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You’ve come a long way, baby – 7 influential debut albums of the '80s

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Sep 12, 2013 | 8:00pm EDT

Kurt CobainFrank Micelotta/Getty Images

First impressions are everything, and while some artists aren’t successful until their second or third albums, other artists are lucky enough to be in the right place at the right time. Fame isn’t the same thing as influence, though – the chances of Honey Boo Boo actually serving as a role model for anyone are slim to none (hopefully). Influence is usually only seen and appreciated in hindsight, but when it’s finally noticed, its effects are everlasting.

Here’s a look at some of the most influential first impressions of the '80s.

Joan Jett: Bad Reputation (1981)
What would rock music be without Joan Jett? Jett had already been establishing herself with the Runaways, but her debut solo album had her kicking serious ass. Jett helped alter the perceptions of women in rock, proving that hot chicks could rock out without having to prance around half-naked. From Courtney Love to Gwen Stefani, Jett is responsible for an innumerable amount of girls picking up a guitar or microphone and rocking the f**k out.

R.E.M.: Murmur (1983)
Before they were losing their religion, R.E.M. were making history. Murmur had the band not only ushering a totally new genre, but also helping commercialize it. The band was part of the vibrant college rock scene – most of the bands’ support came from American college radio stations, and after slowly winning over the underground, R.E.M. helped take the genre into the mainstream and college rock turned into “alternative rock.”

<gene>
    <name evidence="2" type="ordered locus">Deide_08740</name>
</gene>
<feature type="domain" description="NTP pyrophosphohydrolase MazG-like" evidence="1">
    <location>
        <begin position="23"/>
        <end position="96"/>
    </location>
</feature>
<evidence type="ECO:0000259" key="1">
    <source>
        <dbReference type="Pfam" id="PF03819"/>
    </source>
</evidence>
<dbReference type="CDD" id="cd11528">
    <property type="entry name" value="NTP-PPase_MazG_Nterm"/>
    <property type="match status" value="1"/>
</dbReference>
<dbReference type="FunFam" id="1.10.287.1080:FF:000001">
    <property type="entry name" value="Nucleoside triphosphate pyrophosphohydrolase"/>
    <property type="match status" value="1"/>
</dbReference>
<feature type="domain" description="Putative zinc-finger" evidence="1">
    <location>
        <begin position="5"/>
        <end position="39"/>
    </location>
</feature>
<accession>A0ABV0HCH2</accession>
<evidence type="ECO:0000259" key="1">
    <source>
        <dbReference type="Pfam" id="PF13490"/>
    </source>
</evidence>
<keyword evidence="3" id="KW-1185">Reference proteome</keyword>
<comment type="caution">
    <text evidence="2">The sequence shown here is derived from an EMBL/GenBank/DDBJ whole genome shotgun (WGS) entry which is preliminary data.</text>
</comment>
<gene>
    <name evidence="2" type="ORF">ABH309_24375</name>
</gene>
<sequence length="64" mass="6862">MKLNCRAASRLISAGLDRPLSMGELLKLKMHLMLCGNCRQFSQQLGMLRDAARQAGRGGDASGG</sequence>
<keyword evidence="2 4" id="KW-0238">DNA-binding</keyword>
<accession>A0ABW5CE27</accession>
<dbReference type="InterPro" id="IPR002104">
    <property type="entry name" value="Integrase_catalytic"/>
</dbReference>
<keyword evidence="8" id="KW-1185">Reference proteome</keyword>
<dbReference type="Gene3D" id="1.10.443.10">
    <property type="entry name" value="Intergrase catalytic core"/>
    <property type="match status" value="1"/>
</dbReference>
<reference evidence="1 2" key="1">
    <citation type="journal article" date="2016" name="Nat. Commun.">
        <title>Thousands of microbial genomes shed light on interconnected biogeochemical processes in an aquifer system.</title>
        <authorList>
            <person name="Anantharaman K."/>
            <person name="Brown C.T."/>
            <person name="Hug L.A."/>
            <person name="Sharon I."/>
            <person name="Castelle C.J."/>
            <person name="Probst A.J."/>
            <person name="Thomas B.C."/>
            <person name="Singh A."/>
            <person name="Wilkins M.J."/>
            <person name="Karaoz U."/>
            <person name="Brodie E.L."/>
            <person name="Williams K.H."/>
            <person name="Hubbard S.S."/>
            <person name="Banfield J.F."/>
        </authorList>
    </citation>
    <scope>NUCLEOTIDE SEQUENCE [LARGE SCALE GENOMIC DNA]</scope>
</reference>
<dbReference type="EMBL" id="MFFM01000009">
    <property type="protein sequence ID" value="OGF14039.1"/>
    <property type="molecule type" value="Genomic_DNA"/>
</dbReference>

Run-D.M.C.: Run-D.M.C. (1984)
Run D.M.C.’s ground-breaking self-titled album is known for completely changing the face of hip hop. The group stood out for their sharp raps and sparse production, which was unusual in a time when funk and disco beats dominated the scene. Led by their trademark basic drum-machine, Run D.M.C. pounded out a new, more aggressive form of hip hop that helped commercialize the genre and paved the way for all other rappers to come.

Beastie Boys: Licensed to Ill  (1986)
The influence of rock and hardcore had slowly been seeping its way into the hip hop scene with Run D.M.C., but it wasn’t until Beastie Boys released Licensed to Ill that rap and rock officially fell in love and got married. Known as the first rap album to ever reach number 1 in Billboard, the superb Licensed to Ill is the sad reason why you can go ahead and blame the Beastie Boys for Fred Durst.

Guns N’ Roses: Appetite for Destruction (1987)
Amidst the burgeoning hip hop scene in the 80s was a rather unfortunate music scene of sugarcoated pop that was tinged with remnants of disco – in other words, a whole lotta of crap. That’s why the debut album of Guns N’ Roses was such a massive breath of fresh air, ultimately ending up being the best-selling debut album in America of all time. At their peak, the band had everything – glam looks, aggro music, punk attitudes, and talented musicians, and it’s that combination that helped bring back hard rock to the mainstream. Just like every other good group of drunken mavericks, the band eventually self-imploded, but their influence is still present even today.

Nirvana: Bleach (1989)
Before Nevermind, there was the masterpiece that is Bleach. Nirvana’s debut was jam-packed with potential, with each song signaling something huge brewing under the surface. The band’s punk influence is blatant on Bleach, and it stands as the band’s hardest album.  Although Nirvana’s contemporaries were already playing what would come to be called “grunge,” Bleach was literally the sonic declaration of a turning point in music, a warning, almost, of something new to come.

The Stone Roses: The Stone Roses (1989)
Meanwhile, across the Atlantic, the Stone Roses were getting ready to kick some historical ass. Widely regarded as one of the greatest albums of all time, the Stone Roses’ eponymous debut did for Britain what Bleach did for America – herald the beginning of a new era. Stone Roses still stands as the definition of the Madchester scene and helped create a new genre of music that itself influenced a massive wave of artists: Britpop.  

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